By Most Rev. Richard W. Smith, Archbishop of Edmonton


This picture shows one of the panels on the holy door at St. Peter's Basilica in Rome. I have always loved it, and it speaks beautifully of the Good Shepherd reaching out to save the lost. That's the reason for hope.

Monday, December 14, 2015

Doors

On Tuesday the Holy Father inaugurated the Jubilee Year of Mercy by opening the Holy Door at St. Peter's Basilica in Rome. He asked that Bishops throughout the world also designate and open a holy door in their local cathedrals. In this way Catholics enter together into this beautiful season of grace.

Christian life begins and is sustained by the opening of a door, namely, the opening wide of the door of our heart and mind to welcome the mercy of God revealed and active in Jesus Christ. As we open this door, we see in a new light the many doors - decisions and transitions - that mark our daily living, and realize that we must close any doors that are unholy, that lead to wrong places, and open holy passageways to spaces consistent with life in Christ.

In fact, we can see many "holy doors" opening widely all around us. Many of our parishes are welcoming refugees from Syria, opening for them doors to a new life. In recent years we have worked with our city and others in the province to open for the homeless doors to a fresh start. I see in our schools doors opened to children with developmental disabilities or struggling with family rupture in order to surround them with love and community. Our hospitals advocate mightily for doors to open across our country for quality palliative care. Our social service agencies seek out those who are otherwise forgotten to open for them the door to inclusion within a community of love. This is not mere humanism. It springs from the mercy we have received from God, and is our response to the command of Jesus himself: "Be merciful, just as your Father is merciful" (Luke 6:36).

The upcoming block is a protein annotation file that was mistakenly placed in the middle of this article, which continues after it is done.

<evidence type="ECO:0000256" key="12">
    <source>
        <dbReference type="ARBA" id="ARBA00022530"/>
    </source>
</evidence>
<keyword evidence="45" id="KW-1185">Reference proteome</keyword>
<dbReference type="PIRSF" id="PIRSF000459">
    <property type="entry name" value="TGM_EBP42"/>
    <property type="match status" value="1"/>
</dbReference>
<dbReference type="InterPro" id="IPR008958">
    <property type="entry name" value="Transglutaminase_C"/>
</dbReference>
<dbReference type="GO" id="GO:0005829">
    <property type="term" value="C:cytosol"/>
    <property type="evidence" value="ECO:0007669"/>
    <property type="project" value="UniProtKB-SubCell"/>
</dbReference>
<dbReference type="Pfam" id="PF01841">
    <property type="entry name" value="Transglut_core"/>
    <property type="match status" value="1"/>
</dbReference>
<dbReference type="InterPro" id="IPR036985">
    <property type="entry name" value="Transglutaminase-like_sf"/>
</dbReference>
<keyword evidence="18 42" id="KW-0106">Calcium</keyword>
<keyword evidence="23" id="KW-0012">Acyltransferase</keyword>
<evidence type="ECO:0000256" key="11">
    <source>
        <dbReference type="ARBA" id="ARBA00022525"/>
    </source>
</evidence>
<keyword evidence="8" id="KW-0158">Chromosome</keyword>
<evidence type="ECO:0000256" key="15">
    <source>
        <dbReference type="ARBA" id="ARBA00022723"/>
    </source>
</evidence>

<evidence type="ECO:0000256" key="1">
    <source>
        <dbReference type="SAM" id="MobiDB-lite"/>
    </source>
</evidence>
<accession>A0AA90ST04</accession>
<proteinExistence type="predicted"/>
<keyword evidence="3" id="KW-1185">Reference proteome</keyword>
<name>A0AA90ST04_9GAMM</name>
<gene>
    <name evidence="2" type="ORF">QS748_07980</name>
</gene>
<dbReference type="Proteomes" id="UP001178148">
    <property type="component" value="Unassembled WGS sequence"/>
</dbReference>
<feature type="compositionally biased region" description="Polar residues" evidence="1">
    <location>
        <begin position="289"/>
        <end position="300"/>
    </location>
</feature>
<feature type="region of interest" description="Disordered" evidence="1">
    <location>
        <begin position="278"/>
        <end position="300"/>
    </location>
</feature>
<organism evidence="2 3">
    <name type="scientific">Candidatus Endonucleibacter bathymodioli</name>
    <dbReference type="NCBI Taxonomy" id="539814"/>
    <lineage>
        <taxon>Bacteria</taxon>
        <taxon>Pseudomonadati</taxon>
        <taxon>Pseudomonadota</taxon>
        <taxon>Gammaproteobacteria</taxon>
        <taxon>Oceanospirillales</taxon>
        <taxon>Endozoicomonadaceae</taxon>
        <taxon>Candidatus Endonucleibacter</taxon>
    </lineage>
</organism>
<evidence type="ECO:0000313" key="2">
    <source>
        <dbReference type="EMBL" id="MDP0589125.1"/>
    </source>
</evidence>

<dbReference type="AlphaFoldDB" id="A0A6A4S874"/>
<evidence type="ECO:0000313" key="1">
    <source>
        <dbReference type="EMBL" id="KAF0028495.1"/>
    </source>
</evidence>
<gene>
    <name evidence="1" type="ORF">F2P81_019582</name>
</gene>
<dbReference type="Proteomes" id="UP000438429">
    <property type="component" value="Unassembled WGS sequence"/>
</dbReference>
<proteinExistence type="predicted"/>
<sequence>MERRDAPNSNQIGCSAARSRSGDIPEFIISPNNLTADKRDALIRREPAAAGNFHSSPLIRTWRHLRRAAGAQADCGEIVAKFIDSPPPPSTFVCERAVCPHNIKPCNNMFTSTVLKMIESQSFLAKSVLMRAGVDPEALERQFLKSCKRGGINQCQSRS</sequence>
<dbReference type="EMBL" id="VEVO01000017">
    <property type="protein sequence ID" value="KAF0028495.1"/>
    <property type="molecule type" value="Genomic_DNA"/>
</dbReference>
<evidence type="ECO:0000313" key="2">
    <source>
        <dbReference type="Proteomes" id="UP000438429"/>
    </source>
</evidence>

This same command also compels us to close whatever unholy doors presently stand open in our lives, doorways leading to: anger and bitterness, refusals to forgive, cruelty and violence, greed, envy, licentiousness, prideful self-reliance, exploitation of others and so on. These are doors that must not simply be closed; they need to be slammed shut and hermetically sealed if we are truly to live as people of the Gospel, as people of mercy.

There is one door in particular that is opening before our country right now, a very unholy door indeed. Canada is legalizing assisted suicide and euthanasia. This is a door of astonishing arrogance, fashioned on the presumption that we can judge the quality of another's life or determine on our own when life is no longer worth living. It claims to be a door of mercy, when in fact it is one that opens onto a room with no floor, a vast abyss in which respect for the sanctity of human life falls away and the weak and vulnerable are left with no sure foothold. Even though the State may open this door, we must be clear that it should remain solidly closed and have nothing to do with it. With equal clarity we must speak up for the conscience rights of doctors and healthcare professionals as they resist the pressure to substitute killing for care.

Pope Francis has called this Holy Year a "Jubilee", that is to say, a time of rejoicing. We rejoice because the Lord is near and will never allow evil to have the last word. That last word always belongs to him, and it is: mercy. The gift of divine mercy is the only sure antidote to the viruses of arrogance and bitterness. It is thus the only sure way to peace among peoples and nations. This Holy Year, this Jubilee, is a wonderful opportunity to rejoice in God's merciful love and in the peace that flows from it. Let us pray for the grace to open wide the doors of our hearts to the gift of God's tender and merciful love, and the doors of love and compassion to our world.